Dr. John Schinnerer examines values as it relates to your core beliefs which ultimately define who you are and also how you look at Self-Interest and also how you look outwards into the world around you.
It seems that values have been rediscovered with the downturn in the economy. Many people are asking themselves “If it’s not money that makes me happy, what does make me happy?”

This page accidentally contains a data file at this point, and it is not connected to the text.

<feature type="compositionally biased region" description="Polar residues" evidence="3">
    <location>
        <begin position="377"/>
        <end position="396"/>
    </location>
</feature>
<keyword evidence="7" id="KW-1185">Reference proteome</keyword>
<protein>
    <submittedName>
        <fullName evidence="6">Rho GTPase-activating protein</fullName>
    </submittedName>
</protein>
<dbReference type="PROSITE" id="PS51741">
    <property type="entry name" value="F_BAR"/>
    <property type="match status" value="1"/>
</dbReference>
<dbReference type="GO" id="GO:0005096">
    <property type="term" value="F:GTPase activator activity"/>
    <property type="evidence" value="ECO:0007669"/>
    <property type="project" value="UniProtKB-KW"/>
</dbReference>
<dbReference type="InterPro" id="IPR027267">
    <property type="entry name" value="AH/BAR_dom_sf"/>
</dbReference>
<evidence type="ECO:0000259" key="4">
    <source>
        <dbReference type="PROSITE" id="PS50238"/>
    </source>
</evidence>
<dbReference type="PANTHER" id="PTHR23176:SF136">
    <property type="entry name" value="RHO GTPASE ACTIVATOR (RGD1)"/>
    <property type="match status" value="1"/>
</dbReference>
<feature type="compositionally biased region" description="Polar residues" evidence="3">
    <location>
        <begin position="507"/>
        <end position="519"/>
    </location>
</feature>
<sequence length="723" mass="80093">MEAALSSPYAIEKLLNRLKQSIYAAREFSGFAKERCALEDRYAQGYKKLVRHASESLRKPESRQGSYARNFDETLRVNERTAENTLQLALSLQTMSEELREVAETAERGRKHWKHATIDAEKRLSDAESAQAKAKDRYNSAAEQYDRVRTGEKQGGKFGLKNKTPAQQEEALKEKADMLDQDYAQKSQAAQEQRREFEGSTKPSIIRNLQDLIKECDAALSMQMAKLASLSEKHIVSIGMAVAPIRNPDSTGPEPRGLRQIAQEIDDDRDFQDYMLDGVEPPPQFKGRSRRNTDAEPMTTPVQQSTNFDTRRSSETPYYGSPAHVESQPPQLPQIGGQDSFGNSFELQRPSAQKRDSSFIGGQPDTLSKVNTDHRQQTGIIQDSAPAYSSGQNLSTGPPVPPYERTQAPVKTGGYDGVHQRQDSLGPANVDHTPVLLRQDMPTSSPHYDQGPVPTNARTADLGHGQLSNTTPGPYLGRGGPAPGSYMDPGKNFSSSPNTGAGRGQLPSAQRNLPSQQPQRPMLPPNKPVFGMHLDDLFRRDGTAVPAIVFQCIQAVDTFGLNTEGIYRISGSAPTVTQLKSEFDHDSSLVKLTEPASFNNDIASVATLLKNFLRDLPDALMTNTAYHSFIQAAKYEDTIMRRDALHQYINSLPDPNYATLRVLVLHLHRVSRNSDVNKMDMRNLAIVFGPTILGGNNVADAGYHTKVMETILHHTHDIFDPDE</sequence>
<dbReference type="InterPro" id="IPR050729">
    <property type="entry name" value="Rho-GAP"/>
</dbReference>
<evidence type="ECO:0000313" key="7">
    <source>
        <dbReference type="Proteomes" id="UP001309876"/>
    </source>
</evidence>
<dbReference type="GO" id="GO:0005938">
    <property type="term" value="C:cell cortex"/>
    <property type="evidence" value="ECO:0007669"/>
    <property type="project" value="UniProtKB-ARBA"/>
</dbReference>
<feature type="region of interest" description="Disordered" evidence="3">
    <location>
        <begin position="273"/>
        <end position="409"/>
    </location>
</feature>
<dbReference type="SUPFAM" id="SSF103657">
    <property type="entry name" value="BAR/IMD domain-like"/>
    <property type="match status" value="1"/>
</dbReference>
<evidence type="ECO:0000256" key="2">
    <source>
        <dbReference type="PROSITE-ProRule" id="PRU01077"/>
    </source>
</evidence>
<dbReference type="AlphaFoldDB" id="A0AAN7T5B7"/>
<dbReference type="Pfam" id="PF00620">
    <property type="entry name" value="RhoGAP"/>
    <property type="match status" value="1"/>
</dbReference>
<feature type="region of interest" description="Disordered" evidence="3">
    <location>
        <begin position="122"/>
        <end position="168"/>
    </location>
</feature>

A happy and satisfying life involves behaving according to a set of ethics, standards, or values. Values are the core beliefs upon which you operate your life. You may be aware of your core beliefs. You may not. In my counseling and coaching work, I’ve noticed that the vast majority of people do not have any idea what their top five values are. Our values are the stars by which we navigate ourselves through life. Thoreau wrote, “The mass of men lead lives of quiet desperation.” Ours is much too busy and noisy a world. Our lives take on a frenetic pace and people lose track of the values that give life meaning and purpose. Everyone says they are for values. The problem is their actions are not in keeping with their words. Thus, we have Christian schools that talk about treating children with loving compassion while verbally flagellating them in the classrooms. People with few values are more likely to be uncaring, conforming, inconsistent, and self-conflicted. The less we know what our values are, the more ambiguous our lives are. The more we understand our values, the better able we are to make the right choices which lead to right action. This leads to decisive acts of courage which are primarily the ability to say what needs to be said and do what needs to be done.